1. The Relationship between Resources and Academic Achievement.

    ERIC Educational Resources Information Center

    Womack, Sid T.

    This paper evaluates whether or not there is a direct academic-achievement benefit from additional expenditures on education in the United States. Numerous critics have said that education is already overfunded and that it can never be funded enough to make any appreciable difference. Berliner's study of 900 school districts in Texas in the 1993…

  2. "Brown" and Black-White Achievement

    ERIC Educational Resources Information Center

    Armor, David J.

    2006-01-01

    "Brown v. Board of Education" only presumed to eliminate the "de jure" apartheid that existed in 1954. It was never intended to resolve the "de facto" gap in minority achievement that still faces education policymakers today. Sociologist David J. Armor goes beyond "Brown" to identify a set of definite risk…

  3. Impact of School Technology on Student Achievement

    ERIC Educational Resources Information Center

    Young, Larry Douglas, Jr.

    2012-01-01

    This study provides an overview of the impact of school technology on elementary students in grades three through five attending public schools in Indiana. The investigation focused on the impact of various technologies on student achievement as measured on Indiana Statewide Testing for Educational Progress-Plus (ISTEP+). Various comparisons were…

  4. Achieving Excellence in Preschool Literacy Instruction

    ERIC Educational Resources Information Center

    Justice, Laura M., Ed.; Vukelich, Carol, Ed.

    2007-01-01

    High-quality preschool programs are essential to improving children's outcomes in reading achievement and leveling language and literacy disparities among students from diverse backgrounds. Grounded in state-of-the-art research evidence, this practice-oriented book demonstrates how preschool professionals can create, evaluate, and sustain…

  5. Attitude, Gender and Achievement in Computer Programming

    ERIC Educational Resources Information Center

    Baser, Mustafa

    2013-01-01

    The aim of this research was to explore the relationship among students' attitudes toward programming, gender and academic achievement in programming. The scale used for measuring students' attitudes toward programming was developed by the researcher and consisted of 35 five-point Likert type items in four subscales. The scale was administered to…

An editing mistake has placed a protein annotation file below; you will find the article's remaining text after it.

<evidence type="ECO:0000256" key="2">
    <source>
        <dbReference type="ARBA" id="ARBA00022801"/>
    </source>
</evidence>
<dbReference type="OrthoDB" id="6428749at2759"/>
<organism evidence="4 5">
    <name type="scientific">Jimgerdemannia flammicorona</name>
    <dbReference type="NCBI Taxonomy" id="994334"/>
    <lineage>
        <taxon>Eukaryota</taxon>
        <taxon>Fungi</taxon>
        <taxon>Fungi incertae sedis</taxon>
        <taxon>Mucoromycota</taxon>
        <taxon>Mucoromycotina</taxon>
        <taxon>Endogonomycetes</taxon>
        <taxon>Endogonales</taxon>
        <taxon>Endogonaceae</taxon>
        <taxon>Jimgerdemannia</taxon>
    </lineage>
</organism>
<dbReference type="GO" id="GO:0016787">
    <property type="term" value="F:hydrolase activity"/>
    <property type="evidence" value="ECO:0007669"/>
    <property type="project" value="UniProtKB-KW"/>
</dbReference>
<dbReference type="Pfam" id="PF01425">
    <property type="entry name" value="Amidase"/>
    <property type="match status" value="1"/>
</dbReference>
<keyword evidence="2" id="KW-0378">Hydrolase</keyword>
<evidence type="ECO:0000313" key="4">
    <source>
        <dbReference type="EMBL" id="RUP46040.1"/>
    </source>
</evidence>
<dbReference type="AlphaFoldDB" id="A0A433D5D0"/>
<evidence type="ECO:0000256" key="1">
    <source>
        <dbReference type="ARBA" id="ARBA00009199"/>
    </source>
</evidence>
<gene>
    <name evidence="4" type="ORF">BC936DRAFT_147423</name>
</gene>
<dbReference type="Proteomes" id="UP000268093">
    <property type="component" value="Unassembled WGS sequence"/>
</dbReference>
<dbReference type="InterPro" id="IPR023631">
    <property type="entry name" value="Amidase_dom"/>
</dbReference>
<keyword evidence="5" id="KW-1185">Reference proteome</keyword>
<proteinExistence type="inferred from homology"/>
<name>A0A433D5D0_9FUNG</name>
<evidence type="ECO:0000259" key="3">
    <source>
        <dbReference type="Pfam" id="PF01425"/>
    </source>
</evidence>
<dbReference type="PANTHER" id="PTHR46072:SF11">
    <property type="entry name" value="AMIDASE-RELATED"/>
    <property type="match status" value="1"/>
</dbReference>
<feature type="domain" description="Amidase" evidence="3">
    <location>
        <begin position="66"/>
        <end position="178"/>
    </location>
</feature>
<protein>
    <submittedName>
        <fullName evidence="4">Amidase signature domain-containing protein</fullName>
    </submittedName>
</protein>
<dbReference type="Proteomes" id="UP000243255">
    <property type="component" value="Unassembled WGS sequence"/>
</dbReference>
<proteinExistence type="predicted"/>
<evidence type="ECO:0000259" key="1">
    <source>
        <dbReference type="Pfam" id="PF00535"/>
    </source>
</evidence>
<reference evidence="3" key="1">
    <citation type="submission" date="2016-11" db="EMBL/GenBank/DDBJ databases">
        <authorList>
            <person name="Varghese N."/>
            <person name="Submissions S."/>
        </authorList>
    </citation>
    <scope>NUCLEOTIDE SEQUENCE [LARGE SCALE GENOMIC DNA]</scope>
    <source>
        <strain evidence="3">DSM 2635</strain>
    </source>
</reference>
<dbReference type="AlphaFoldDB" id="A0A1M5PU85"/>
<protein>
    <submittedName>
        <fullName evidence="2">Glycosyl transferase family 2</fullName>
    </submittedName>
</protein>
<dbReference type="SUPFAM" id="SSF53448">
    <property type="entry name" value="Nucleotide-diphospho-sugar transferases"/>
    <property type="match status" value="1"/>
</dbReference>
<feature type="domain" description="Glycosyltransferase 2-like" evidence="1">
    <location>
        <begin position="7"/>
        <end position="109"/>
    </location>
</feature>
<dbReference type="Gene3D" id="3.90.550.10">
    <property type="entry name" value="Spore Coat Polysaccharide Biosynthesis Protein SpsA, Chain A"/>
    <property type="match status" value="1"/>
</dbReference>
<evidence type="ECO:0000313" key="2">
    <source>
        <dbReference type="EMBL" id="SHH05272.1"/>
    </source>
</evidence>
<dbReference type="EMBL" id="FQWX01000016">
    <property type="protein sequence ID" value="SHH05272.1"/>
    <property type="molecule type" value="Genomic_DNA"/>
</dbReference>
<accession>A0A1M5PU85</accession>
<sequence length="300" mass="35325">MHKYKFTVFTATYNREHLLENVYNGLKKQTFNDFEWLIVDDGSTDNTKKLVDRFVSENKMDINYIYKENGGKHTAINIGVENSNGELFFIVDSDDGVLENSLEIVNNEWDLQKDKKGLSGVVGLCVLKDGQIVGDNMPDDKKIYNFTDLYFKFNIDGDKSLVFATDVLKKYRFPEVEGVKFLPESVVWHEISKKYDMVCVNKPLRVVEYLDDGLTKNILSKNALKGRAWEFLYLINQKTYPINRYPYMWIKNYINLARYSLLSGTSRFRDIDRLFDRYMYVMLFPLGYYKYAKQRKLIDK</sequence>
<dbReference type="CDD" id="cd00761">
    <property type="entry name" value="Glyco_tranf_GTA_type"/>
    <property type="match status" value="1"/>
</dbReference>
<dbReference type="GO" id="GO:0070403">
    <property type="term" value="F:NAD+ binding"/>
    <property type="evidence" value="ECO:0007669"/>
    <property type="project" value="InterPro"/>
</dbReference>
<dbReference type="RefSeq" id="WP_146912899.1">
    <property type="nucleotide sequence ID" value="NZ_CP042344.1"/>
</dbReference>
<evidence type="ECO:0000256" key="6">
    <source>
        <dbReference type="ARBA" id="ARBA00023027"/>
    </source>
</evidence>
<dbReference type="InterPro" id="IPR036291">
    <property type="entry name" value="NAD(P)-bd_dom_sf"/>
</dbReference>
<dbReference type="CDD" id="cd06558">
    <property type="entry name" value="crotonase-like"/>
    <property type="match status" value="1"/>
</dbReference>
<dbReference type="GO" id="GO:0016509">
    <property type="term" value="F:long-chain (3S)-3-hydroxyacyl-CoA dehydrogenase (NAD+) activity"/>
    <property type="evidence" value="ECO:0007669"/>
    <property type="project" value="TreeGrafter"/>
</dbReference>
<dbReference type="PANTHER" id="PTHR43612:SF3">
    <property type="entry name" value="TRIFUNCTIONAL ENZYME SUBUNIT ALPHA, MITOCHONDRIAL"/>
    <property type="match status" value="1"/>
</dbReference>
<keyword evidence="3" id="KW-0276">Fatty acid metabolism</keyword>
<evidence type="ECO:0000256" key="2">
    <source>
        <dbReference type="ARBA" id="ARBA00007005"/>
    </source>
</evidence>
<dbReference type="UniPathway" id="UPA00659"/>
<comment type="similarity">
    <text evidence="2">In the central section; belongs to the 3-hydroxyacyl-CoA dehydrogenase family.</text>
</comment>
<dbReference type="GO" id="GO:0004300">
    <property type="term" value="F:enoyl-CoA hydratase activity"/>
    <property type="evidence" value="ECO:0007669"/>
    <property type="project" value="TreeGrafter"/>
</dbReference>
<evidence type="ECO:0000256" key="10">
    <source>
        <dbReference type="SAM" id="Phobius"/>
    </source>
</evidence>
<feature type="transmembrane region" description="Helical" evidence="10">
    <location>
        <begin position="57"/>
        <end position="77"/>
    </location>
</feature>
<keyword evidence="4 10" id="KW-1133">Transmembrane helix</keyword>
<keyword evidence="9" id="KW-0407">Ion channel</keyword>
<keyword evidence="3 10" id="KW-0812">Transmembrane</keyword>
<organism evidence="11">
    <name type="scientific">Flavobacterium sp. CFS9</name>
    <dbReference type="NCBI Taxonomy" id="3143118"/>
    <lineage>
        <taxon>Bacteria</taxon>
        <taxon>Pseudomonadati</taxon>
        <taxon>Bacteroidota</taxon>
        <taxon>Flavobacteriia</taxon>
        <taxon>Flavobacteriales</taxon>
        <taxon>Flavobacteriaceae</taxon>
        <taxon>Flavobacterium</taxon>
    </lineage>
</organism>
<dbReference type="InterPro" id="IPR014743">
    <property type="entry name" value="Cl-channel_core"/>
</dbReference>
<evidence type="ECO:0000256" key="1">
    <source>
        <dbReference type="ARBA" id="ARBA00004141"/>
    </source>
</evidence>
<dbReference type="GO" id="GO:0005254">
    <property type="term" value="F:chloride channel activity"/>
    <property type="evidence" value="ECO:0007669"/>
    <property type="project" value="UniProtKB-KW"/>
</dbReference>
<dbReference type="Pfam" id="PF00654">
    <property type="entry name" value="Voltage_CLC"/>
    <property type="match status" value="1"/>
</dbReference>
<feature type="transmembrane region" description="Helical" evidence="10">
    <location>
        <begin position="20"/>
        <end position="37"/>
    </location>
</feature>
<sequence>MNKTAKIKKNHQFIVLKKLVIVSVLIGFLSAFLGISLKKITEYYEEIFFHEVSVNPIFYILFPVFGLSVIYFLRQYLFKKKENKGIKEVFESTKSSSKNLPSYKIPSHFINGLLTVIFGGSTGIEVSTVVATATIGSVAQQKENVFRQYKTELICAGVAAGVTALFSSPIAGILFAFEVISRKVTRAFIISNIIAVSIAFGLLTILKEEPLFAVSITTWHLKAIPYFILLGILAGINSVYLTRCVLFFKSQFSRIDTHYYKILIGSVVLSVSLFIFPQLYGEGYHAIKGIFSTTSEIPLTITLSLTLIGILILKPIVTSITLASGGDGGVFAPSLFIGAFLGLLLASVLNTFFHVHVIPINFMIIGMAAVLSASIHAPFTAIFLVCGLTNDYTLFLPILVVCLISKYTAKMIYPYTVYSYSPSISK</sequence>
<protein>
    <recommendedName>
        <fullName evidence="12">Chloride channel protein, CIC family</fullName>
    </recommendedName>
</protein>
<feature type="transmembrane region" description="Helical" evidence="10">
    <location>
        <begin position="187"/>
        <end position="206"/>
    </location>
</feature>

6. Personality Traits, Learning and Academic Achievements

    ERIC Educational Resources Information Center

    Jensen, Mikael

    2015-01-01

    There has been an increased interest in personality traits (especially the five-factor model) in relation to education and learning over the last decade. Previous studies have shown a relation between personality traits and learning, and between personality traits and academic achievement. The latter is typically described in terms of Grade Point…

  7. Educational Opportunity Is Achievable and Affordable

    ERIC Educational Resources Information Center

    Rebell, Michael A.; Wolff, Jessica R.

    2012-01-01

    Raising academic standards while eliminating achievement gaps between advantaged and disadvantaged students are among America's primary national educational goals. According to a growing body of research, America will attain its goals of equity and preparing students to function effectively as citizens and productive workers only through a…

  8. Academic Achievement, Technology and Race: Experimental Evidence

    ERIC Educational Resources Information Center

    Fairlie, Robert W.

    2012-01-01

    Although a large literature explores the achievement gap between minority and non-minority students, very little is known about whether disparities in access to technology are partly responsible. Data from the first-ever field experiment involving the random provision of free computers to low-income community college students for home use are used…

  9. New Achievements in Technology Education and Development

    ERIC Educational Resources Information Center

    Soomro, Safeeullah, Ed.

    2010-01-01

    Since many decades Education Science and Technology has an achieved tremendous recognition and has been applied to variety of disciplines, mainly Curriculum development, methodology to develop e-learning systems and education management. Many efforts have been taken to improve knowledge of students, researchers, educationists in the field of…

  10. Athletics, Athletic Leadership, and Academic Achievement

    ERIC Educational Resources Information Center

    Yeung, Ryan

    2015-01-01

    This study examines the relationship between athletics, athletic leadership, and academic achievement. This is likely to be a tricky issue as athletes and athletic leaders are not likely to be a random group of students. To address this issue I control for school fixed effects and instrument the endogenous variables with height. I find that…

  11. Academic Achievements of Children in Immigrant Families

    ERIC Educational Resources Information Center

    Han, Wen-Jui

    2006-01-01

    Utilizing data on approximately 16,000 children from the Early Childhood Longitudinal Survey-Kindergarten Cohort and a rich set of mediating factors on 16 immigrant groups, this paper examined the associations between children's immigrant generation status and their academic performance. The changes in academic achievements during kindergarten and…